Rupert Pupkin Speaks: Favorite Underrated Horror - Jamie Summerville ""

Friday, November 1, 2013

Favorite Underrated Horror - Jamie Summerville

My Name is Jamie, I am 23 and from England, just a student who enjoys films, in particular horror, From as far back as I remembered I have always enjoyed them, more than people around me, so when i saw Rupert's blog, I was inspired to make my own Underrated Horror List,  am a big believer of the the adage what you don't see is scarier that what you do see, and that is partly the theme of my list below, You can follow Me on Twitter at @jamiefriend12 where i often tweet about the films i watch and about my favourite horror actors, in particular Peter Cushing, I made the several trips to Whitstable this year in his honour. Hope you enjoy my list.

My Underrated Horror List

From as far back as I remembered I have always enjoyed horror films, more than people around me. I enjoy learning about all the actor’s & finding out about the history of the films. After reading Rupert’s blog and enjoying seeing the different Underrated Horror list’s, I was inspired to make one of my own, hope you like my choices.
1.
   The Skull (1965) (Dir. Freddie Francis)
This Skull was produced, by British studio Amicus, the company most famous for their anthology’s films. It stars Peter Cushing, & Patrick Wymark & Christopher Lee. The Plot centers on Dr. Christopher Maitland (Cushing), purchasing theskull of Marquis De Sade, and his descent into madness. Directed by famed cinematographer Freddie Francis, the film excels in creating atmosphere, with impressively directed scenes, such as the nightmare sequence, & some very unique POV shots. The film features solid performances from the whole cast, but make no mistake this movie is owned by Peter Cushing, giving one of his finest performances. With the final 25mins of film containing little to no dialog (in Part to the Screenwriter Milton Subotsky, unease at writing long portions of dialog), Cushing manages to express, the plight of his character with just his face& gestures.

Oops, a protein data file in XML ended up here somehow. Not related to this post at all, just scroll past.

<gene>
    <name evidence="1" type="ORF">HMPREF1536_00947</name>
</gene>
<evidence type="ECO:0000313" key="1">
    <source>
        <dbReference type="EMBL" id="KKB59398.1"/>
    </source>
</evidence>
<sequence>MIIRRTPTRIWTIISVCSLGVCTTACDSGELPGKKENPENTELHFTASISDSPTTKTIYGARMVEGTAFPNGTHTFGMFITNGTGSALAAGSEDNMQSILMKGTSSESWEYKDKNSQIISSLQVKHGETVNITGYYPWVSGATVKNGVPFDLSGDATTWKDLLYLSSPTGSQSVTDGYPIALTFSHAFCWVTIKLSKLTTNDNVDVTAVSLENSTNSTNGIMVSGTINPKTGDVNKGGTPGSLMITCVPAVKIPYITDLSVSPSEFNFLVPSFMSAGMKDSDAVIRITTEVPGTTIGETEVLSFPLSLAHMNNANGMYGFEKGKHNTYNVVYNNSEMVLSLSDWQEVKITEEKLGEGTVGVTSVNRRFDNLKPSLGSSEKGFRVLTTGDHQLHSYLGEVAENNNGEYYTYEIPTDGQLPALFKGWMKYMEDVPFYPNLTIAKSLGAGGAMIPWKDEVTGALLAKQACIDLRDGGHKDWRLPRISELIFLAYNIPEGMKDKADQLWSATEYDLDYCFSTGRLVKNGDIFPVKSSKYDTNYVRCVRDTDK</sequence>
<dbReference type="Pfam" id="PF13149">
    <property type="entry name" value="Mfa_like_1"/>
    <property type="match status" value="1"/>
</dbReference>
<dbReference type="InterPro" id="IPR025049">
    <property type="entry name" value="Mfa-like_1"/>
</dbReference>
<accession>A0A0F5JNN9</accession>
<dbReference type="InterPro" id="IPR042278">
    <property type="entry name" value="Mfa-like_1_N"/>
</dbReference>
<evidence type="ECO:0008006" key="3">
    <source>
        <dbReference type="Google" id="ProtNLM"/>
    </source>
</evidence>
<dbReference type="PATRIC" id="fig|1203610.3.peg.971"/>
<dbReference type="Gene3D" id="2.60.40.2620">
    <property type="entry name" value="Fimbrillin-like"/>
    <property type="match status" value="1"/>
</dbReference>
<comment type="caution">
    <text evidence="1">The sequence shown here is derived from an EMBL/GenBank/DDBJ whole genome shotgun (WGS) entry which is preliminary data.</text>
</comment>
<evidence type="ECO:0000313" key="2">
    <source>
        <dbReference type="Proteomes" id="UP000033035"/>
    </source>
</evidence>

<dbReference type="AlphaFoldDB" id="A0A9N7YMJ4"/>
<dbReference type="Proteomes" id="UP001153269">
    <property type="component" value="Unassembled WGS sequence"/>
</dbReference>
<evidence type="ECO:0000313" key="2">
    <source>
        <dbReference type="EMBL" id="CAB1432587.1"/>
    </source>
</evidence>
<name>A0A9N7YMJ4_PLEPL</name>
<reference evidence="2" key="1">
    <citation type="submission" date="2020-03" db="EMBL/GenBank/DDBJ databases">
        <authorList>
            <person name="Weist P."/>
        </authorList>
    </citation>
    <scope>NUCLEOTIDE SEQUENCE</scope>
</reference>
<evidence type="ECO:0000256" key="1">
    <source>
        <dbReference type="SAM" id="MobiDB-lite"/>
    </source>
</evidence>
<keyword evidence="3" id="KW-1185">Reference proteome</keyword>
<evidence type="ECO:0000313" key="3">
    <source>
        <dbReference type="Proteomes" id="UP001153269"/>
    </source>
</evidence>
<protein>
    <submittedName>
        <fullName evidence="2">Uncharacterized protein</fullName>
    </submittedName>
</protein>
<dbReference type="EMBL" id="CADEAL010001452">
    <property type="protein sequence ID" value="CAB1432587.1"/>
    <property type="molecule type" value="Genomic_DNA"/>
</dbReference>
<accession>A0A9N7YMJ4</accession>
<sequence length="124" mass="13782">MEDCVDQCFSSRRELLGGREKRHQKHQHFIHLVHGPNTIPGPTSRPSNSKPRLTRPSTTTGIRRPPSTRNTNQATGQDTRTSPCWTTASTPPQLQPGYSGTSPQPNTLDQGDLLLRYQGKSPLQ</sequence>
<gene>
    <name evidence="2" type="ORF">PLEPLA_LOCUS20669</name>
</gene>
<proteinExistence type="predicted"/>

2.
    The Last Man On Earth (1964) (Dir. Sidney Salkow,Ubaldo Ragona)
Contrary to popular belief this was the first adaptation of the Richard Matheson novel “I Am Legend”, staring horror legend Vincent Price. This is another film, where the actor has to express his feeling and emotions though gestures, and his face, as he is alone, for a lot othe movie, & Price does it perfectly. When you watch this film, you might think some scenes look familiar, that’s because they bare a striking similarity to George Romeo’s 1967 film “Night Of The Living Dead”, just check out the part of film where the vampires/zombies are waiting for Robert Morgan (Price), outside his house, and you will see what I mean.

3.
    Theatre Of Death (Aka Blood Fiend) (1967) (Dir. Samuel Gallu)
This rare British film, staring Julian Glover, Christopher Lee, set in Paris (though filmed in England) is about the Theatre Of Death, which specializes in horror plays, Lee plays the obsessive director Philippe Darvis, who lets say does not treat his performers in nicest way, See the scene where he tells one of them to comment suicide. Lee plays the part perfectly, and even when he is off screen his presence is felt, by a rather eerie painting of his  character, present though out the film. While more like a mystery, than a pure horror film, there are still plenty of quite eerie moments through out the film.

4.
    The Changeling (1980) (Dir. Peter Medak)
Haunted House films, where always one of my favorite sub genres of horror films. Having seen the most famous ones, I came across this film, a lesser known Canadian production staring George C Scott. It’s about John Russell (Scott) who loses his family in a car accident, and moves away and rents a large house, which is haunted by the ghost of child, who try’s to communicate with Russell. The Cast also in includes Scotts Wife Trish Van Devere and Hollywood actor Melvyn Douglass in one of his last roles. The film has very few special effects, with some the most simple of sequences, giving the biggest scares, just who would think a ball bouncing down the stairs could be so frightening, watch this film and you will find out.

5.
    The Woman In Black (TV) (1989) (Dir. Herbert Wise)
Based On The Susan Hill Novel of the same name, this adaptation of The Woman In Black was produced for Television in UK in 1989. More recently it was re made a feature film in 2012, while that is fine film, this version I find more haunting.Nigel Kneale, most famous for the BBC series The Quatermass Experiment, writes the screenplay. There are no CGI ghost’s here the woman in black is played by a real person (Pauline Moran), with very little makeup, but boy is she terrifying. Acting is topnotch from the somewhat unknown cast. The locations are stunning, and the film has an ending that will stick with you, which I find more disturbing than the 2012 film ending.


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